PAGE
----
As a defensive coordinator, it must be a nightmare to gameplan against a running game that completely changes identity each week, but there is a negative impact on the offense as well. Impressively, despite using numerous different techniques (a pet peeve of mine), the offensive line is doing a spectacular job of successfully executing all of these different schemes. However, the film showed that the running backs left a ton of yardage on the field while repeatedly missing large holes. That suggests to me that perhaps the ever-changing offense isn't giving the Hokies inexperienced running backs an opportunity to develop a rhythm and get a feel for where holes are going to develop.
Make no mistake; there were numerous opportunities for big plays. Let's take a look at the power concept that Loeffler incorporated early and often against the Tar Heels.
This power play is similar to the old Dallas Cowboys power lead that paved the way to the Hall of Fame for Emmitt Smith, where the Dallas offensive line blocked down, the fullback kicked out the end, and the guard on the back side pulled and lead through on a linebacker. This uses the same concept from the spread. The blockers on the play side block down, and the back side (left) guard pulls and leads through.
Here, the Hokies have an effective gain on the opening offensive play, but Trey Edmunds could have made a more explosive play. Let's freeze the film.
Edmunds takes the conservative approach and hits the safer interior hole. But, Edmunds should be reading and cutting off of Caleb Farris' lead block on the linebacker. Farris' head is on the outside shoulder, so Edmund's cut should be to the outside. Also, the closest unblocked defender is closer to the inside hole, and there is much more room for an explosive play to the outside.
This happened several times with both Edmunds and Coleman. Both seemed impatient and tried to get up field quickly without seeing where the hole developed. On the first play of the critical drive following the Kyle Fuller interception, Edmunds again missed a nice hole.
The Hokies run their read option with the tight end trap block. Edmunds follows the tight end like a lead play, but the tight end wham usually creates a counter action where the hole develops away from the trap block. Several of Edmund's biggest runs, including the critical long run against Marshall, came when he bent the run back, but he missed an opportunity here.
Freezing the film a huge hole opens up to the left.
David Wang has sealed the defensive tackle to the right. Both linebackers have over pursued to the right. Caleb Farris and Jonathan McLaughlin have sealed to the outside on the left, creating a huge cutback lane. But, Edmunds goes to the right, right into the teeth of another UNC corner blitz.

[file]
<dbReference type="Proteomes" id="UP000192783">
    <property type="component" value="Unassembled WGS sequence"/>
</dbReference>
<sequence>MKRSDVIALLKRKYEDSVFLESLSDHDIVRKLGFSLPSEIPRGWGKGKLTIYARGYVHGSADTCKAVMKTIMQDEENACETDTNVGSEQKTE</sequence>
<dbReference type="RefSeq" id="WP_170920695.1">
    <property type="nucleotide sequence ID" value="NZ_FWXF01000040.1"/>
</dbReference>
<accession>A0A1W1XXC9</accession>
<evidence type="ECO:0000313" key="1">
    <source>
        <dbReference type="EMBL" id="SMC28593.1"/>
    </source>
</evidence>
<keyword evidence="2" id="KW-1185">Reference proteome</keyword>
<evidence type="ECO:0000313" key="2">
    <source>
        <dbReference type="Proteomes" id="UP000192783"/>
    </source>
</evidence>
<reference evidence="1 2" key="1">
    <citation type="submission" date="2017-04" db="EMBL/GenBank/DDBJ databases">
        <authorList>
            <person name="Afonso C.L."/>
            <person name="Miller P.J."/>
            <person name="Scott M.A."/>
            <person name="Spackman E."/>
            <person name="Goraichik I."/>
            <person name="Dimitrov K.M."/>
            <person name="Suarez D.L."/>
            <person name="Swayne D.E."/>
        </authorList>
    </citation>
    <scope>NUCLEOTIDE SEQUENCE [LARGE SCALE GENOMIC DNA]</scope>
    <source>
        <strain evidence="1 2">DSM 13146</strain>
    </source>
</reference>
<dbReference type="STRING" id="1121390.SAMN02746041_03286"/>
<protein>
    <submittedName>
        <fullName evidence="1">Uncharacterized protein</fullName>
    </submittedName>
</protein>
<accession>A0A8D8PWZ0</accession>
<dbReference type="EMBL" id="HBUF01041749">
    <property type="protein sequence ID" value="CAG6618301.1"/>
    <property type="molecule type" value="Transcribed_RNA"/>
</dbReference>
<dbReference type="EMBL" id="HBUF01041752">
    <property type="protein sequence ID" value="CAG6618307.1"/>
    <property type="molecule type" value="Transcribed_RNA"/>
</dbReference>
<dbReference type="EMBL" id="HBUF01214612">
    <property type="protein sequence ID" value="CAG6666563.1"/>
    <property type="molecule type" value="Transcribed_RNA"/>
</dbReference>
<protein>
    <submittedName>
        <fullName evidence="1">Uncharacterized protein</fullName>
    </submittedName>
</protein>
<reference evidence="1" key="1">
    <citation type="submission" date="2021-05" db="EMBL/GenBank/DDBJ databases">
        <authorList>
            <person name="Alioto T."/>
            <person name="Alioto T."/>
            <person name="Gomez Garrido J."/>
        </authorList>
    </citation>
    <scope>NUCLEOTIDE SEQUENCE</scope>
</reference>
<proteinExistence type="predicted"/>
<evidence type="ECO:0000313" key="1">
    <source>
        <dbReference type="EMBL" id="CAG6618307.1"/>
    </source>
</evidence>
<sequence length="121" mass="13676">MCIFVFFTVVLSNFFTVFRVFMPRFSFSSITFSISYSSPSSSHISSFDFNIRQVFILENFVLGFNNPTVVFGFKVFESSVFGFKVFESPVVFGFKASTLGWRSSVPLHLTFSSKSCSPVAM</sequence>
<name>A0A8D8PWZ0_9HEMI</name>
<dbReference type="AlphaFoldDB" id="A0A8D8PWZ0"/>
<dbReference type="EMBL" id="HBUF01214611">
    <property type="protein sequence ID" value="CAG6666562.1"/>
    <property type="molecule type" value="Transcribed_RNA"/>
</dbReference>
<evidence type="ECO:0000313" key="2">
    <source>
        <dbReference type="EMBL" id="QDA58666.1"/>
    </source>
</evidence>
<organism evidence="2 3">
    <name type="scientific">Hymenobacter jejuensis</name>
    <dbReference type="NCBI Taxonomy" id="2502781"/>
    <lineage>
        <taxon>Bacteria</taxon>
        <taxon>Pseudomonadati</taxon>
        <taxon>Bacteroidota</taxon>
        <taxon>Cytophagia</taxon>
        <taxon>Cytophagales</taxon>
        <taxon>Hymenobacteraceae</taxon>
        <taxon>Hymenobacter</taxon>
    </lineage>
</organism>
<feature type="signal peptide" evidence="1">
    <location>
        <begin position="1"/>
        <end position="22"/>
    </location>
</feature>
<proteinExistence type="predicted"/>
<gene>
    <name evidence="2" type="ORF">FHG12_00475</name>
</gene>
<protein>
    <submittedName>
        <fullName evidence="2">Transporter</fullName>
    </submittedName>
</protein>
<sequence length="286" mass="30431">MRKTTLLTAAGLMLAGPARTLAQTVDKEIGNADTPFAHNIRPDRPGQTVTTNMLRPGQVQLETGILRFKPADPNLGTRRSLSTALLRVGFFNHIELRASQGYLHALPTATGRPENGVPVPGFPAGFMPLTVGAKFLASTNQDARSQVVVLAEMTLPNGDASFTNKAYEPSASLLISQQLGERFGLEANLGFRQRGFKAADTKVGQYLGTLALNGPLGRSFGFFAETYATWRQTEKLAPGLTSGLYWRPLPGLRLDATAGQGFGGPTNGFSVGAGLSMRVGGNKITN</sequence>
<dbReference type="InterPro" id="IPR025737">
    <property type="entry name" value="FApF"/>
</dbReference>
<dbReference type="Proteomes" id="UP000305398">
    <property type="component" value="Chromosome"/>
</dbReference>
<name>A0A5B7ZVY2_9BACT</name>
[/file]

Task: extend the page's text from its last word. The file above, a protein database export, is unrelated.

The Little Things: Execution at Critical Moments
Those three third quarter three-and-outs that kept the Tar Heels in a game that they had been dominated in were frustrating. Those three drives were derailed by three poor center-quarterback exchanges, and Logan Thomas made his only really poor read in the passing game by throwing to Willie Byrn short of the first down marker when Kalvin Cline was wide open on a delay route at the sticks to his right.
As discussed earlier, UNC's defensive coordinator also demonstrated good instincts and dialed up the correct blitzes to stop a couple of critical runs. With a noon kick off, warm humid weather conditions, and battered legs from the Georgia Tech game, the Hokie defense began to show signs of wear and tear in the third quarter.
Kyle Fuller's 4th down interception gave the Hokie offensive one last chance to ice the game, and Virginia Tech responded with an excellent drive. Logan Thomas engineered a 40-yard drive that didn't result in a score, but drained almost 7 minutes off the clock. The drive gave the defense an opportunity to rest, and even if Switzer doesn't muff the punt, the Hokies essentially won the game with that drive. After the muff, Loeffler finally demonstrated the attitude of dominance that I have been so eager to see from this offense. Loeffler called power leads from the ace (one back) formation with the left guard pulling to the right on six consecutive plays, then finished the touchdown drive with a lead play back to the weak side. The Hokie offense basically telegraphed where they were running, and moved the chains (don't point out the facemasking penalty, as Edmunds gets the first down if defender doesn't grab the facemask) on their way to a touchdown. It was football at its brutal, bloody, and simple best.
Is there room for improvement? Absolutely. UNC's defensive line was not a particularly strong unit, so you expect the Hokie offensive line to get movement up front. There are still some struggles on blocks from the tight end's and fullbacks. I continue to worry about pass protection against quality speed rushers (although Benedict and McLaughlin, the latter played his best game as a Hokie, only allowed one sack.) But, at this point in the season, I am very pleased with how well the Hokies are blocking.
Continued Redemption of Logan Thomas, Passing from the Inverted Veer, and Real Pass Structure
Logan Thomas struggled early in the season, but he has flourished as his receivers developed. His pocket presence has improved significantly (note two beautiful throws after moving up in the pocket to avoid pass rush on 3rd down). Logan has been much more accurate, and his big arm allows the Hokies to attack the wide side of the field with deep out routes, which opens up throwing lanes on the inside.
Logan also has open receivers to throw to. Perhaps even more than game planning, Scot Loeffler's most impressive trait is developing a passing structure that uses play-action and influence (or "rub") routes to get his receivers, who have struggled getting separation, open on a regular basis.